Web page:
Coenzyme Q10 (CoQ10) has been getting a lot of attention in recent years.
While the body can make it, it can also be found in many foods.
The most abundant sources of CoQ10 all happen to be animal products like fish, meat, dairy, and eggs.
However, there are plant sources as well. I’ve collected the most complete data I could find from studies and summarized it on this page.
Research on CoQ10 Importance
There’s not a ton of research on CoQ10 at the moment, and that research is pretty mixed. There’s no significant evidence proving or disproving the potential benefits of CoQ10.
So it might be important, we just don’t know yet. If you want to get a bit more to be on the safe side, that’s fine as long as you stay under the observed safe level of 1200 mg per day.
It could be especially important to focus on as you get older, since CoQ10 levels decline significantly with age.
Vegan Sources of CoQ10
Unlike other nutrients like iron and calcium, you can’t easily look up the amount of CoQ10 in foods.
However, some studies, like this one, have published the amount of CoQ10 in a fairly wide range of foods.
The top vegan ones are in the table below.
There are a few things I should mention:
- A few had big ranges (significant different values from different past studies), I took the average of them.
- Some foods didn’t have reliable values, so I excluded those from the list (just a few, not missing much).
- Note the weird units (a kilogram of food is a lot!) – Just know that anything over 10 in the chart is considered a good source of CoQ10.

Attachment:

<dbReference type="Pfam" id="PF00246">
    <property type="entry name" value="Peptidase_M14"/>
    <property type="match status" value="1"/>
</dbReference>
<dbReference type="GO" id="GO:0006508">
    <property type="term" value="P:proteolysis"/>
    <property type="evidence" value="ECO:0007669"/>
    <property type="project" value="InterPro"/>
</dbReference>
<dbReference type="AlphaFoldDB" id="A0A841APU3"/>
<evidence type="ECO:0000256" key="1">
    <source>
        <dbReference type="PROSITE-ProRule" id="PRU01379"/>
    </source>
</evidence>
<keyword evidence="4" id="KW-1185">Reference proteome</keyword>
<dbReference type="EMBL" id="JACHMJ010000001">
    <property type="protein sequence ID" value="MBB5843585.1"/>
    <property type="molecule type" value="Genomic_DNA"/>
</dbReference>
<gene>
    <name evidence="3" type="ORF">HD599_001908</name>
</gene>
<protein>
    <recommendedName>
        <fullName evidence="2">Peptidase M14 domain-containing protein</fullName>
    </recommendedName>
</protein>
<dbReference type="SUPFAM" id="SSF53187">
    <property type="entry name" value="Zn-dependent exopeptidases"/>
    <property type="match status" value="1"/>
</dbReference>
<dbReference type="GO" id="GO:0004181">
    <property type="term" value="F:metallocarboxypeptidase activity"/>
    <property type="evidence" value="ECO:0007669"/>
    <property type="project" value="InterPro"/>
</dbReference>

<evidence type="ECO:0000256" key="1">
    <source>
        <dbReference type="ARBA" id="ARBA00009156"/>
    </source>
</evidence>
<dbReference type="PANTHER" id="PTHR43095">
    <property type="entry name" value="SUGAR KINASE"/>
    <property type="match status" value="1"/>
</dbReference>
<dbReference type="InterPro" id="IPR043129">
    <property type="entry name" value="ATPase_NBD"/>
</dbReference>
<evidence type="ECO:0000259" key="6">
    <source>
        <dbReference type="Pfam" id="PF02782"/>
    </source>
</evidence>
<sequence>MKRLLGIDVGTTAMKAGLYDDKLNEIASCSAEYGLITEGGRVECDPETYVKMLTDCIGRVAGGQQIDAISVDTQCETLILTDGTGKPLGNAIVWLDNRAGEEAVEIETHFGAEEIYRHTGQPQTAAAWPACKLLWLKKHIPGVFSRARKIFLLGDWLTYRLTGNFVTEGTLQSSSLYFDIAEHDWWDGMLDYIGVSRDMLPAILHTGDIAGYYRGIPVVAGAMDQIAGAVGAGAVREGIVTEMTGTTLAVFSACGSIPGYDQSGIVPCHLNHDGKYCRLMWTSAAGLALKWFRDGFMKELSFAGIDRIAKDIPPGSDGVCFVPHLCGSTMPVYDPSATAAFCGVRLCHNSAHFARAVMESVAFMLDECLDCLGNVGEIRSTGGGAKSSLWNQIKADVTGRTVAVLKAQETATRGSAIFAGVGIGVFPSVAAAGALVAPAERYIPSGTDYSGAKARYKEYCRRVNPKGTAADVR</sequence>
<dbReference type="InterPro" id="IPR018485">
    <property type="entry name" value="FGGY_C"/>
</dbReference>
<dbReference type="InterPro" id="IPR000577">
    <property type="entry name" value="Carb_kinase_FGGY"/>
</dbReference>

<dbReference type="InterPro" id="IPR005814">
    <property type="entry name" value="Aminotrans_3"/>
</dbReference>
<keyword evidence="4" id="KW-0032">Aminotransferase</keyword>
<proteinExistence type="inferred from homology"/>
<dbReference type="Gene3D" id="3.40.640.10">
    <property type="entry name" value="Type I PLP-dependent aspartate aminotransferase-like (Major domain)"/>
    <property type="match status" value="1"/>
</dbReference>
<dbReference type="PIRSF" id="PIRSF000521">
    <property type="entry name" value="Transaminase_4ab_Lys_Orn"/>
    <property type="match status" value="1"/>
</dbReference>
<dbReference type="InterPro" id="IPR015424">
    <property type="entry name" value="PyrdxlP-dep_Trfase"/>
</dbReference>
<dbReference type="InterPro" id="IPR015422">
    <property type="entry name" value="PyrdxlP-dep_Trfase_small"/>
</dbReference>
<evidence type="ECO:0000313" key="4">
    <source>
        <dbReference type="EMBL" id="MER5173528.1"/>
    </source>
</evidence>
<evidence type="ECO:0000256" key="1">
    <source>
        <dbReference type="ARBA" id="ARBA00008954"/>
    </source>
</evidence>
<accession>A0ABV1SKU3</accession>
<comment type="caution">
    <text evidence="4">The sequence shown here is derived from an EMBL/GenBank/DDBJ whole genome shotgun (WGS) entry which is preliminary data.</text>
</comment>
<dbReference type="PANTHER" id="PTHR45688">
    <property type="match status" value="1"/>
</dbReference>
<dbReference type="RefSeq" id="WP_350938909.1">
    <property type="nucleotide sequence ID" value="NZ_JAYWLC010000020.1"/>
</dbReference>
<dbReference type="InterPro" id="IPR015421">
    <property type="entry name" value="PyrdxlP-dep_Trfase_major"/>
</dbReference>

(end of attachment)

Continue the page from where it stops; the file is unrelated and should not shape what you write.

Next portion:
Now onto the data:
There’s a good range in foods that have a decent amount of CoQ10 in them.
Types of Plant-Based Foods With CoQ10
It’s pretty clear that the best vegan sources of CoQ10 are:
- Oils – All of the best vegan sources of CoQ10 are some form of oil (soybean, olive, peanut, corn). Cooking with a bit of oil can get you all the CoQ10 that you’ll need.
- Seeds – Sesame seeds appeared pretty high on the list. I suspect other seeds (e.g. chia, flax) also have quite a bit of CoQ10, but again, it’s hard to find complete data on this topic. Seeds are generally amazing in terms of vitamins and minerals, so it’s a good idea to eat them regularly.
- Nuts – Most nuts (including peanuts in this case) appear to have significant amounts of CoQ10. A good alternative if you’re not a big fan of using oils in your recipes. However, nuts have a lot of fat and calories, so try not to go overboard.
If you’re trying to get more CoQ10, focus on eating more of these plant-based foods on a regular basis.